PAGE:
Archaeological remains inside RAF Akrotiri and the wider UK Sovereign Base Areas belong to the Republic of Cyprus, although they are in the stewardship of the Sovereign Base Areas Administration, and are monitored by DIO’s archaeology team, specifically Philip Abramson. His inspection of the exposed shoreline remains confirmed they were under immediate threat, due to intense rainfall runoff and waves during winter storms eroding them into the sea.
The School of Archaeology & Ancient History has broad expertise in Mediterranean archaeology, although not previously in Cyprus. The School entered discussions with DIO regarding undertaking the urgent archaeological rescue work at Dreamer’s Bay as the potential first stage of a wider university research fieldwork scheme on the peninsula (the Ancient Akrotiri Project). Even as plans were developed to investigate the remains at Dreamer’s Bay, it was soon apparent these could only be understood in relation to the rest of the archaeology of the peninsula, in the setting of the wider region of south central Cyprus, especially the contemporaneous city-states of Kourion and Amathous; hence the choice of project name. The project has also been a collaboration from the outset. While led by the University of Leicester, the planned comprehensive study of the ancient port required underwater research, and so the UK’s leading centre of maritime archaeological expertise, the University of Southampton, was invited to participate. Led by Dr Lucy Blue, Southampton’s contribution also included geomorphological aspects, now undertaken by Miltiadis Polidorou of the University of Athens (this is also being supported by the Foundation and more details can be found here, as well as a recent study by Dr Salomon on the geoarchaeology of the peninsula which can be found here).
As of 2018, we are delighted to report that Prof Stella Demesticha of the University of Cyprus is also participating. Just as important as the academic partnerships are the close collaborations with UK MOD and the Republic of Cyprus Dept of Antiquities, the Akrotiri Environmental Education Centre and the WSBA Archaeological Society, which make the project possible.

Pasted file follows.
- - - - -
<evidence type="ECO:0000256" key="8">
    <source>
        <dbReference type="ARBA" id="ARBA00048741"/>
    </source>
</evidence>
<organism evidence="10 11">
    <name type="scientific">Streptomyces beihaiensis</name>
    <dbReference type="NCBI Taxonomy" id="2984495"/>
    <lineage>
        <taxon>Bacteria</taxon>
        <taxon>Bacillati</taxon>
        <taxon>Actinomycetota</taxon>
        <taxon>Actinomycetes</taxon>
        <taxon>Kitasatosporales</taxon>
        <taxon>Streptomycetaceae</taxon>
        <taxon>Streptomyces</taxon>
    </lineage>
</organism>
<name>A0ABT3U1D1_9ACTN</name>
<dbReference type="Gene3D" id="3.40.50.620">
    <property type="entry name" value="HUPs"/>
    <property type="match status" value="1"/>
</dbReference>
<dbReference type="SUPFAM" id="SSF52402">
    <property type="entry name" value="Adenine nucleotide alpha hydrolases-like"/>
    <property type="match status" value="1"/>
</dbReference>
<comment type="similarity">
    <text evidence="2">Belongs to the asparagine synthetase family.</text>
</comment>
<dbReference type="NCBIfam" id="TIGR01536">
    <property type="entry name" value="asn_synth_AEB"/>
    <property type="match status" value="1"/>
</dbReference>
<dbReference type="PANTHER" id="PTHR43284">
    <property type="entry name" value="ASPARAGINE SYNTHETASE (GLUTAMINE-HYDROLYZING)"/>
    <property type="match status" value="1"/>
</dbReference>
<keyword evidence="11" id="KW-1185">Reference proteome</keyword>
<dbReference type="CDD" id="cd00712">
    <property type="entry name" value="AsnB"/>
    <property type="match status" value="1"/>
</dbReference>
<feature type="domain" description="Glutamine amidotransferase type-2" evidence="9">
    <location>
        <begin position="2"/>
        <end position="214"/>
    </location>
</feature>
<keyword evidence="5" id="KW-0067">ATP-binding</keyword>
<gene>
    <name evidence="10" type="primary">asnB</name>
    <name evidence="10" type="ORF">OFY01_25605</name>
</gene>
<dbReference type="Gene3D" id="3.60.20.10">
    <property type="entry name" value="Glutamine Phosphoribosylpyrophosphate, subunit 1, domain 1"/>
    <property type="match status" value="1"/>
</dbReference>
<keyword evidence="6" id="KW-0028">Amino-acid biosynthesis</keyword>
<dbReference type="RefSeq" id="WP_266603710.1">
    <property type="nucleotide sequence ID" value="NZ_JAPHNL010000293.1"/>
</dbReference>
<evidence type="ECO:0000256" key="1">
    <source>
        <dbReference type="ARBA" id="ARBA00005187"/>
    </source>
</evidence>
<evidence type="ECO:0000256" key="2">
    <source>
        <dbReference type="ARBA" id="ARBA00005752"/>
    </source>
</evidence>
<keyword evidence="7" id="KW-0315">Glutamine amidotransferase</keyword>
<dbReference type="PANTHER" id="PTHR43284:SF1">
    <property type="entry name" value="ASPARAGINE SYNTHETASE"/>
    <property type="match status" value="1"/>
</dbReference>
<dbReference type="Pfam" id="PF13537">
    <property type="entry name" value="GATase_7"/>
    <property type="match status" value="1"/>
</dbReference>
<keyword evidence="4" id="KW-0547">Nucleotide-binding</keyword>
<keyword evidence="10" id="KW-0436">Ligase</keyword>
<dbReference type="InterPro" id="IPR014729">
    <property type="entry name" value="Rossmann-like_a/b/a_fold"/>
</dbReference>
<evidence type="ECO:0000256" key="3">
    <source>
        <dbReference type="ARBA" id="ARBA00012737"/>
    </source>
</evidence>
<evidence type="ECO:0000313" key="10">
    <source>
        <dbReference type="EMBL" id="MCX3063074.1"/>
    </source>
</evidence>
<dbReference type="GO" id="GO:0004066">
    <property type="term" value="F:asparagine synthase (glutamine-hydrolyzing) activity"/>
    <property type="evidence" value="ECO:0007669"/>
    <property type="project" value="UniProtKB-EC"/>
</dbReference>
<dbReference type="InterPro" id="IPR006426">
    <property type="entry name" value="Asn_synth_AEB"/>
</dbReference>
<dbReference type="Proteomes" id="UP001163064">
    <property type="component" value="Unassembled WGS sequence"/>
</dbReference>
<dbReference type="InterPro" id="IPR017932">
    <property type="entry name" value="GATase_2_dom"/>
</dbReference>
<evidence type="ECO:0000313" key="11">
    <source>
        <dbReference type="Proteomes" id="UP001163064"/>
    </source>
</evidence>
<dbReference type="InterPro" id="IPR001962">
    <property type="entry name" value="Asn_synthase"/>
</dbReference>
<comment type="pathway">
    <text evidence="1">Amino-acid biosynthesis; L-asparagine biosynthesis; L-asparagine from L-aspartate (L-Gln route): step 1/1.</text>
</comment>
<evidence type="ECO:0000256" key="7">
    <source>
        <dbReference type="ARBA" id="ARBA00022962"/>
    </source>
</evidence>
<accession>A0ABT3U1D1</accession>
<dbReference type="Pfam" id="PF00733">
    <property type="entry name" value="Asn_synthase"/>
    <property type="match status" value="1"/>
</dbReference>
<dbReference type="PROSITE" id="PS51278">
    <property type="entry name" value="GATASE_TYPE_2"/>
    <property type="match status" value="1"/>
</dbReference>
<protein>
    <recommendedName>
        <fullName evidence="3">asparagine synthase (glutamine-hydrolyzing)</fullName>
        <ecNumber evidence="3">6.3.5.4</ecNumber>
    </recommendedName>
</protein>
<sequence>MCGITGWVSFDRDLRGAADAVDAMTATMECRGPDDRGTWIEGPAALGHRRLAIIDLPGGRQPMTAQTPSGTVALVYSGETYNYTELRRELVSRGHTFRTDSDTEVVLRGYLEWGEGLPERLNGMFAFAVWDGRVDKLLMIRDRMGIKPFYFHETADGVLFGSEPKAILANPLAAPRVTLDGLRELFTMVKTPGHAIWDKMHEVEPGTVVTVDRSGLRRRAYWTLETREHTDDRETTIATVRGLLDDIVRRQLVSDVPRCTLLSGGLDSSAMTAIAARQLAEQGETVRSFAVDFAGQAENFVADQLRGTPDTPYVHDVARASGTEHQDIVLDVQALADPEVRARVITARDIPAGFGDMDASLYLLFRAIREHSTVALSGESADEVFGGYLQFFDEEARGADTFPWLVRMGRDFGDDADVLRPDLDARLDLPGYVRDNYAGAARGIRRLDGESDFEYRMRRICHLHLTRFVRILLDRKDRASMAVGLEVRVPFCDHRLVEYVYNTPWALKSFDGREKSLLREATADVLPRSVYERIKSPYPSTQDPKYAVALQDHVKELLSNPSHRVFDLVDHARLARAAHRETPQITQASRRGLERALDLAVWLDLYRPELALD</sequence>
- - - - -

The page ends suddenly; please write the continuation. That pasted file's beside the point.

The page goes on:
The research questions at Dreamer’s Bay include:
- What is the nature and extent of the occupation? It clearly involved harbour works and apparently had peripheral cemeteries, but how large was the built-up area, and what can we discover about its layout and nature?
- When was it established, and how and why did it develop? Was it indeed a Hellenistic foundation as has been posited? Was its flourishing related to the silting up of the channel which turned Akrotiri from island to peninsula, creating a need or opportunity for a harbour at the site? Did the earthquake which devastated Kourion and its region around the AD360s play any role?
- What trading functions did the site have, and with which Mediterranean trade routes did it engage?
- How did it meet its end?
- What might be done to preserve the archaeological remains, and to present the evidence to public audiences?
Excavation and survey of the ancient port landscape at Akrotiri-Dreamers Bay, Spring 2018 – Prof Simon James
Between 30 March and 16 April 2018, the Ancient Akrotiri Project conducted a fourth season of archaeological fieldwork and public outreach activities at Akrotiri, Cyprus, generously funded by the Honor Frost Foundation, at and around Dreamers Bay (Nissarouin) on the southern shores of the peninsula, within the confines of the UK’s RAF airbase. As […]
Excavations of Roman/early Byzantine port structures at Dreamers Bay, Akrotiri – Prof Simon James – 2017
Between 6 and 25 April 2017, further excavations were conducted at and around Dreamers Bay (Nisarouin: Νησαρούιν) on the southern shores of the Akrotiri Peninsula, Cyprus. This was the third field season of a projected five on the remains of an ancient harbour and port complex conducted by the Ancient Akrotiri Project, which is led […]